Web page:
April's top stories: Ukrainian military training, 12th CAB restructuring
The US Army paratroopers started training of the Ukrainian National Guard personnel at the International Peacekeeping and Security Center in Ukraine and BAE Systems incorporated F1 suspension technology into its CV90 vehicle family. Army-technology.com wraps up the key headlines from April 2015.
Paratroopers from the US Army's 173rd Airborne Brigade started the Ukrainian-US command post exercise, Fearless Guardian 2015, at the International Peacekeeping and Security Center in Lviv region, Ukraine.
The six-month programme will see approximately 300 US paratroopers train 900 Ukrainian national guardsmen during three training rotations, as part of a long-term strategy to improve Ukraine's defence potential and increase professionalism of the country's armed forces.
Defensive and civil military operations will include, instruction on how to shoot, how to move, how to communicate and other individual soldier skills.
The Indian Army's indigenously designed and manufactured 155mm x 45mm calibre artillery gun, Dhanush, successfully completed winter and summer trials at an undisclosed location.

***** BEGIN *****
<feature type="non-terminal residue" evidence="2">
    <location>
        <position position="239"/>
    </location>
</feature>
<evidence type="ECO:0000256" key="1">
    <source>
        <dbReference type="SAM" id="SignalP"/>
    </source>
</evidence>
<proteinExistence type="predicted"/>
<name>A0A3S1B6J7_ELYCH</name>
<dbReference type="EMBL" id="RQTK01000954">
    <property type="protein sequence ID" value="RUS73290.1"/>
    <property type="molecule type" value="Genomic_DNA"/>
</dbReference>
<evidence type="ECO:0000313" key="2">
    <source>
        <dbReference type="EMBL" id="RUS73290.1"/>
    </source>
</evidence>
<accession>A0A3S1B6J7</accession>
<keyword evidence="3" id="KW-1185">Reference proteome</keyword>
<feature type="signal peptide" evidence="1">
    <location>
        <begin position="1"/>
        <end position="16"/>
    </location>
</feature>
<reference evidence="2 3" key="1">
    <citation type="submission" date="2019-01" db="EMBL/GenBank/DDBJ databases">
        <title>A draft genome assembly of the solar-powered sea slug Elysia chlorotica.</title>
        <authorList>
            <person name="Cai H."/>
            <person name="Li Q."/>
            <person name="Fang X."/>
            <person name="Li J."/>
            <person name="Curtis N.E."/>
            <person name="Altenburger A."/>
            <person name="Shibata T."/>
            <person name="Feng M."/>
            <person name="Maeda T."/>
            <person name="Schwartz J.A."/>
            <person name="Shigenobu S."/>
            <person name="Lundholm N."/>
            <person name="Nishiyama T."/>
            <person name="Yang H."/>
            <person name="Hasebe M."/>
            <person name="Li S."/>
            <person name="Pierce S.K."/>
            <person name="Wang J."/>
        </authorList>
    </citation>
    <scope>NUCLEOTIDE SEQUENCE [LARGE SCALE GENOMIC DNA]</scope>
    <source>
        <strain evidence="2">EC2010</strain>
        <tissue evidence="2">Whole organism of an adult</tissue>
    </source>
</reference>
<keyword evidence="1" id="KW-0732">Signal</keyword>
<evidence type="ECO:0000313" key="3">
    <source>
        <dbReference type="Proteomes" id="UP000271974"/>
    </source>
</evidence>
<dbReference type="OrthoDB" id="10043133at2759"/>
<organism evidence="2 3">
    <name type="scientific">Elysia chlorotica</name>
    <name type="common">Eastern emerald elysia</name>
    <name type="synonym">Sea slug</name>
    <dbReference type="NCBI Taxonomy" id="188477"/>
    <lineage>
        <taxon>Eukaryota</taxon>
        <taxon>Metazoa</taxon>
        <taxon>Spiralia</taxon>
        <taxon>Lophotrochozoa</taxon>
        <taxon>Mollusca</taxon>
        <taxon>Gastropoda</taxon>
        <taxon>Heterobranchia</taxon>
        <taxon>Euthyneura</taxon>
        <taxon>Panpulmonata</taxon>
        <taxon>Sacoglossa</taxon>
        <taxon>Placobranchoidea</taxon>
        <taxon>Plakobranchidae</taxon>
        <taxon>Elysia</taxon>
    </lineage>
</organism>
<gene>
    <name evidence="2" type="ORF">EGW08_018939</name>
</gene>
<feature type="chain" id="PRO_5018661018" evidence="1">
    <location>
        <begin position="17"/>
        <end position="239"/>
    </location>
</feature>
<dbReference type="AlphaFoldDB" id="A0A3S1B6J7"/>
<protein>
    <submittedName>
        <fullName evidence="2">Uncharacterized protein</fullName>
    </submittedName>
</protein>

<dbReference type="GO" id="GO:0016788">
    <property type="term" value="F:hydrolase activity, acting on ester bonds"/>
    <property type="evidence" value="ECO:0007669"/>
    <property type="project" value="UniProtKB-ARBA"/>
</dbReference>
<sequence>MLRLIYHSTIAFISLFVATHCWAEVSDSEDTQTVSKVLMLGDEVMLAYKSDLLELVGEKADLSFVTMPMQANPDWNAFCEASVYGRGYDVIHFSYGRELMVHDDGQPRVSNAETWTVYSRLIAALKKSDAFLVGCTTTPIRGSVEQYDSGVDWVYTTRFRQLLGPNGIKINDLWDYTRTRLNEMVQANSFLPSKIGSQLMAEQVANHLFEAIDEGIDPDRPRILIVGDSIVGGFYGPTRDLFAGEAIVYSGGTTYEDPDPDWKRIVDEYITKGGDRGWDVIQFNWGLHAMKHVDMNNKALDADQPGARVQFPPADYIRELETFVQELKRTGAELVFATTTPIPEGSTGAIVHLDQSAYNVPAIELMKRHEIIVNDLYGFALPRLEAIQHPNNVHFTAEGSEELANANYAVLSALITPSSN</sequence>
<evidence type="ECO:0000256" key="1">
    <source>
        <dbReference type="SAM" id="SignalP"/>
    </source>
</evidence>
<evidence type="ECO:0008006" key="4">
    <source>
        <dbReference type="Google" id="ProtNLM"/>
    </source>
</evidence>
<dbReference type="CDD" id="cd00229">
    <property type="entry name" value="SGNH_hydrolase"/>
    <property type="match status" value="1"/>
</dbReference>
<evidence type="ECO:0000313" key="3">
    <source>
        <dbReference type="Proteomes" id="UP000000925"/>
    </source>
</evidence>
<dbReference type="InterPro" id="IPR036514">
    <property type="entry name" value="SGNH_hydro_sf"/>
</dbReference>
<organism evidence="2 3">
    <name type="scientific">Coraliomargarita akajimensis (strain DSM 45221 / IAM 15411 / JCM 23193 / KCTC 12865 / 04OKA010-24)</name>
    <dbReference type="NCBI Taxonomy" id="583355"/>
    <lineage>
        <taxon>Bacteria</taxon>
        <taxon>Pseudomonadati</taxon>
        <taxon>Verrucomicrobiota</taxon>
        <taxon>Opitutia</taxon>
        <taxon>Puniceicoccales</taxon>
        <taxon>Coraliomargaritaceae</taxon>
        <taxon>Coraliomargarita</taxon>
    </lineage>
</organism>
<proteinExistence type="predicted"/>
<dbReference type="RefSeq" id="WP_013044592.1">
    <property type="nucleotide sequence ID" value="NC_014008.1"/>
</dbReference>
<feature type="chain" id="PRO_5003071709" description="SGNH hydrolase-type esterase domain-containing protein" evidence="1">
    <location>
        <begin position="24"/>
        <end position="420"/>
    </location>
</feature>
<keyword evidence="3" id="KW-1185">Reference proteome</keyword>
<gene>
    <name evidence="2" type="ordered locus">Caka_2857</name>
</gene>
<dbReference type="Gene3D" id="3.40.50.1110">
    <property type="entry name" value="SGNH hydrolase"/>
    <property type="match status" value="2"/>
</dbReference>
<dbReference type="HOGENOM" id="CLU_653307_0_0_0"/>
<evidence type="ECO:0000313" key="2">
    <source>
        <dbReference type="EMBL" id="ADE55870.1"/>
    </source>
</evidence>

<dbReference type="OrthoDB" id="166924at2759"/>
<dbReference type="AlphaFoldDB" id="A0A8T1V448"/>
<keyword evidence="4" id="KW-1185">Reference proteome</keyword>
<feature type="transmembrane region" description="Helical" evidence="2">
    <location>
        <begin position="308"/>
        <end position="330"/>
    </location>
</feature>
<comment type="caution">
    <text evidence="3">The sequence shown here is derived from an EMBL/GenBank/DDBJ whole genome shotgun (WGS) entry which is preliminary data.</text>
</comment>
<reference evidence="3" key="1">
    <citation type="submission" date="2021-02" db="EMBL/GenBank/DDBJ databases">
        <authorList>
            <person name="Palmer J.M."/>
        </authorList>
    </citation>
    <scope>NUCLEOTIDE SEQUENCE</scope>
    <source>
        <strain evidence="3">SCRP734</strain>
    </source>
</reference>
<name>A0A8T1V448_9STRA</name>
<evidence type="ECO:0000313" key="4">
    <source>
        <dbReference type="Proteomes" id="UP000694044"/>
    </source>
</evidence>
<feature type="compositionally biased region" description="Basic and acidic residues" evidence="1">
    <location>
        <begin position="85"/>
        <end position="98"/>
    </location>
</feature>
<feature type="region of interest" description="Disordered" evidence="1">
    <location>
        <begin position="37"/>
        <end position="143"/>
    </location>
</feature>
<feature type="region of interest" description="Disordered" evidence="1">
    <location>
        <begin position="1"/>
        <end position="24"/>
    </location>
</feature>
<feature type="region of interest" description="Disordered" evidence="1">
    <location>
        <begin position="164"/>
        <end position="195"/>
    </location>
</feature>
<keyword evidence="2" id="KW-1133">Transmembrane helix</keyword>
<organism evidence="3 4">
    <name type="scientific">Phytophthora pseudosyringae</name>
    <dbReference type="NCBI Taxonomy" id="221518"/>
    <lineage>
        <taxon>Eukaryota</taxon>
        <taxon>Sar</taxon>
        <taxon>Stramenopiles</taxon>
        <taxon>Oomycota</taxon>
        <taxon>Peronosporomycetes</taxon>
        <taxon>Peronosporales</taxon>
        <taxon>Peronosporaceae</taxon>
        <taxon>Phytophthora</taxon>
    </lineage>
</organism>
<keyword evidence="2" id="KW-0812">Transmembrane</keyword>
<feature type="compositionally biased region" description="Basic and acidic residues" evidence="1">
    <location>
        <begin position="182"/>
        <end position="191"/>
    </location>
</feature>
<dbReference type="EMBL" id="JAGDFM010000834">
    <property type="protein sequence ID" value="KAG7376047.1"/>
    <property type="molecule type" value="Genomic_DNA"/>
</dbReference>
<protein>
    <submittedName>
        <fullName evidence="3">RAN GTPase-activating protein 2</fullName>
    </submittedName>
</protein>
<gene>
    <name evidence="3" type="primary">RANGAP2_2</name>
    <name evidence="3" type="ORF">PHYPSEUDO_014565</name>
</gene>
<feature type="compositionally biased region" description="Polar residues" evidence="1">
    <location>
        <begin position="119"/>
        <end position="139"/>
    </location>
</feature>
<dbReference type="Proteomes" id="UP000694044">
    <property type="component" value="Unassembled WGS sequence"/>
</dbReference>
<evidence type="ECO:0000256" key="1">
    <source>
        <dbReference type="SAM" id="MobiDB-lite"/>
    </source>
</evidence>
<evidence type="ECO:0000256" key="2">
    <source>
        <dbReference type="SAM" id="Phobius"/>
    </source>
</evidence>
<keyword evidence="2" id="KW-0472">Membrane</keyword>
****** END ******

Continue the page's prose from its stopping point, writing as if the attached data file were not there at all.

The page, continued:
Addressing the members of Parliament's Consultative Committee, Indian Defence Minister Manohar Parrikar confirmed that the gun successfully met all technical parameters during the trials.
While the trial location was kept undisclosed by the Indian Defence Ministry, The Times of India reported that the tests were carried out at ranges in Sikkim and Pokhran, Rajasthan.
The US Department of Defense (DoD) announced plans to restructure the 12th Combat Aviation Brigade (CAB) and subordinate units in Illesheim, Ansbach, Wiesbaden and Stuttgart, Germany.
Undertaken as part of the Army's Aviation Restructuring Initiative (ARI) in Europe, the restructuring will result in the reduction of approximately 1,900 soldiers and an estimated 2,850 associated family members in the country.
Approximately 1,000 soldiers will remain in the Ansbach and Illesheim area by autumn 2016, including rotational forces, and will embark on short deployments to Eastern Europe in support of training and exercises supporting Operation Atlantic Resolve.
BAE Systems incorporated Formula One (F1) suspension technology into its CV90 infantry fighting vehicle family to help improve the vehicle's handling and speed across the battlefield.
Fitted with the 'active damping' system, the vehicle can reportedly travel up to 40% faster than the existing main battle tanks (MBTs) on a rough terrain course.
Initially introduced into F1 racing in the 1990s, the system is also credited to have increased the CV90's agility by reducing the vehicle's pitch acceleration by approximately 40%.
The US and Japanese national security leaders unveiled new guidelines for bilateral defence cooperation during the Security Consultative Committee meeting in New York City, US.
The revised guidelines create a solid basis for more effective and credible cooperation between the US and Japan under normal circumstances, and in case of an armed attack against Japan, while updating the roles and missions of the two countries and paving ways of cooperation and coordination.